Lenten Thoughts – Sophie Bauer ’16 Senior Chapel Homily

Sophie Bauer ’16 shares her Senior Chapel Homily, from March 10, 2016:

The light shines in the darkness…
Minnesota, we know the dark well in the shortest days of winter.
Fifteen hours of the day dedicated to darkness.
Seasonal affective disorder.
January blues.
Cold. Cold. Cold.
Then comes the thaw.
And the light shines.

Continue reading “Lenten Thoughts – Sophie Bauer ’16 Senior Chapel Homily”

Hygiene Kits for Individuals Experiencing Homelessness

health_commonsJoin Augsburg Central Health Commons and Campus Ministry as we gather personal hygiene items for kits to assist those experiencing homelessness this holiday season!

When: December 2 – 10, 2015

Drop off items at designated locations:
Einstein’s in Christensen Center · Enrollment Center  · Foss Center Lobby· Kennedy Center · Lindell Library street level · Oren Gateway Center Welcome Desk

Items needed:

  • Socks
  • Shampoo
  • Conditioner
  • Soap
  • Deodorant
  • Toothbrush
  • Toothpaste
  • Lotion
  • Razors
  • Washcloths
  • Hand sanitizer
  • Kleenex
  • Dental Floss

Please join us in assembling the kits in Daily Chapel on Friday 12/11: Hoversten Chapel, Foss Center, 10:40-11:00 AM

For more information contact Yasmin Abdulaya at (612) 330-1681 or abdulaya@augsburg.edu

Rethinking Children’s Sermons

by Pastor Justin Lind-Ayres

pastor_justin_installPastor Justin is the Associate College Pastor at Augsburg College and is an excellent mentor to our students preparing for ministry. He has been serving at Augsburg College since August of 2013. Justin received his Master of Divinity from Luther Seminary in St. Paul and his Doctor of Ministry from Columbia Theological Seminary in Decatur, Georgia. Justin is passionate about liturgical studies, preaching, social justice issues, and the power of biblical metaphors in the lives of the people of God. When not working with the wonderfully talented Campus Ministry staff at Augsburg, Justin can be found spending time with his family, cooking, reading, drinking coffee, watching sports and an occasional movie, and fly fishing for steelhead and trout.


I have to confess that I haven’t always been a fan of children’s sermons. I questioned their efficacy and wondered if they were more of a distraction from worship than a component of worship. It is a challenge to teach/preach to a cadre of kids in a few minutes without sinking into the mire of moralistic mantras. Or, on the other side of sermonic spectrum, fall into the trap of sharing a message every week with the children that inevitably ended with, “Jesus loves you!” Incidentally, the latter was often the case for me!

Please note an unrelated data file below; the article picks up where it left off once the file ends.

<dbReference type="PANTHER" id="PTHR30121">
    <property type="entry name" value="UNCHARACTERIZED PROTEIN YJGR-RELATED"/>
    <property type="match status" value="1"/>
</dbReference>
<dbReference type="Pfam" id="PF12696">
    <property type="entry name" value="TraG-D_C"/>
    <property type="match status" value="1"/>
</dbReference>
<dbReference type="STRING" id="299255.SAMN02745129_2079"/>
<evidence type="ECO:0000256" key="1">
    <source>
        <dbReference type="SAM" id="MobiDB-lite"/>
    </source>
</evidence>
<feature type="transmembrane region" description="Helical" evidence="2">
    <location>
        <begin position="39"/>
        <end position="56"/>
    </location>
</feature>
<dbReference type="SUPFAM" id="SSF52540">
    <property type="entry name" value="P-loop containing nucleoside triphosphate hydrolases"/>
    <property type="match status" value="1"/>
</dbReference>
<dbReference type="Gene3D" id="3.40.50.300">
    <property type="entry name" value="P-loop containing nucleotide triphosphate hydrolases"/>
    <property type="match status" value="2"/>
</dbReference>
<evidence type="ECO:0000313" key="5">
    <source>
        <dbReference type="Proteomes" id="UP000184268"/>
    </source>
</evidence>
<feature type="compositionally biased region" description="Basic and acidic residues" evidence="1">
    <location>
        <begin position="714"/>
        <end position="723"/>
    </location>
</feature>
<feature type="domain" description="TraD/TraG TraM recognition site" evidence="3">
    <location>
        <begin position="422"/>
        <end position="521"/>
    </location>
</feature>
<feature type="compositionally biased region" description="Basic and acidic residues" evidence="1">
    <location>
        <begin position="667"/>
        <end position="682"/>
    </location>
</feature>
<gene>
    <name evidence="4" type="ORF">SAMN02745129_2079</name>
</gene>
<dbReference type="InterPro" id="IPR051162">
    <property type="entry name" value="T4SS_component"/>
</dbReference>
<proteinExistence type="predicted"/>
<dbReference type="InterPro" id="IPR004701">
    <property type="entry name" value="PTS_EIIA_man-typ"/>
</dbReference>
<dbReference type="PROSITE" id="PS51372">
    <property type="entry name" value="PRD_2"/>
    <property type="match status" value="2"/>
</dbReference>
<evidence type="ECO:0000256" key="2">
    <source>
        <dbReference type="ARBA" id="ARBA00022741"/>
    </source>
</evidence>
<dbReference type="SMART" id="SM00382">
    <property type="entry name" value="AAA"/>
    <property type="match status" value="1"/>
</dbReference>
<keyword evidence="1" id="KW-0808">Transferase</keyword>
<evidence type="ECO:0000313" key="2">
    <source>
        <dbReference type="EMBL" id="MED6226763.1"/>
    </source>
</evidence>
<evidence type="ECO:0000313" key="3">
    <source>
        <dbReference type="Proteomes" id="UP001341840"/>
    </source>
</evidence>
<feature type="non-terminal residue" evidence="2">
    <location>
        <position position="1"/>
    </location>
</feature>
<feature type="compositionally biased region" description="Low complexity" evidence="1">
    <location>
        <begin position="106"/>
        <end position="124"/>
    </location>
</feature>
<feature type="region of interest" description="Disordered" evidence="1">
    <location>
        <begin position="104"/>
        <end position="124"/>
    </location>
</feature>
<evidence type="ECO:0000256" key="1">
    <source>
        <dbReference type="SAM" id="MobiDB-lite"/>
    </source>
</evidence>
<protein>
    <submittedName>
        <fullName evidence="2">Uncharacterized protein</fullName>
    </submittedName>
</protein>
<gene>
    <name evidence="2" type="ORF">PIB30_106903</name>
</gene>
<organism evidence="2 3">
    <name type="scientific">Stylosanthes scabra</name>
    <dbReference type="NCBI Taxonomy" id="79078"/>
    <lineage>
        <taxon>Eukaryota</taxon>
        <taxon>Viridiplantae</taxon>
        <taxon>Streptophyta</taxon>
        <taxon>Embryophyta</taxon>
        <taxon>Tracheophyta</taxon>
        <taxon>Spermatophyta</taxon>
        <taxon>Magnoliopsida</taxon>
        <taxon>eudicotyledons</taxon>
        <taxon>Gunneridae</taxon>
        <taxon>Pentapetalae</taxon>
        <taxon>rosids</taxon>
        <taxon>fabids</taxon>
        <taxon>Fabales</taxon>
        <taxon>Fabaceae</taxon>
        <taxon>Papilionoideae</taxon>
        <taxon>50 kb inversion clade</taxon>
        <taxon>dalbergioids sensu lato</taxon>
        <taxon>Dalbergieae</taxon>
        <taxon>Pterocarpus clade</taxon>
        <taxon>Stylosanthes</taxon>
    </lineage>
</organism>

In addition to content liability, there is an unspoken pressure to be funny or cute with the children so as to keep the listening adults of the assembly entertained. I suppose this was the piece that bothered me most. I have said more than once, “We don’t call all the worshippers over 65 years forward, make them sit on the floor, ask them questions that test their bible acumen, and then laugh at them when they summon the courage to speak.” I’m not sure this was the best argument for dropping children’s messages from the liturgy, but I have seen many kids physically deflate when their earnest responses conjure the cackles of the congregation. Worship leaders, Sunday teachers, youth minsters, and pastors must be careful not to unintentionally and ever so publically shame our children. For many reasons, then, I have tried to worm my way out of delivering children’s sermons.

But then I had children of my own and I began to see worship through their eyes! My kids thoroughly enjoy the children’s messages at our congregation, and not just because their dad is NOT delivering them (but that may be part of it too!). One of the many joys of my call as the associate pastor at Augsburg College is the fact that Sunday mornings are without pastoral duties on campus. Thus, I am able to worship with my family as a parishioner in the pew at our home congregation. Children’s messages are no longer my responsibility. The pastors, diaconal minister, high school students, and other adults who give the children’s messages at my congregation do an outstanding job! They create a welcome environment, are sensitive to the needs of the children, teach on a plethora of topics (though, Jesus’ love for them is often emphasized as it should be!), and instill in the kids a sense of belonging in worship. My children enthusiastically scamper to the center of our worship space when beckoned to receive a word of God for them.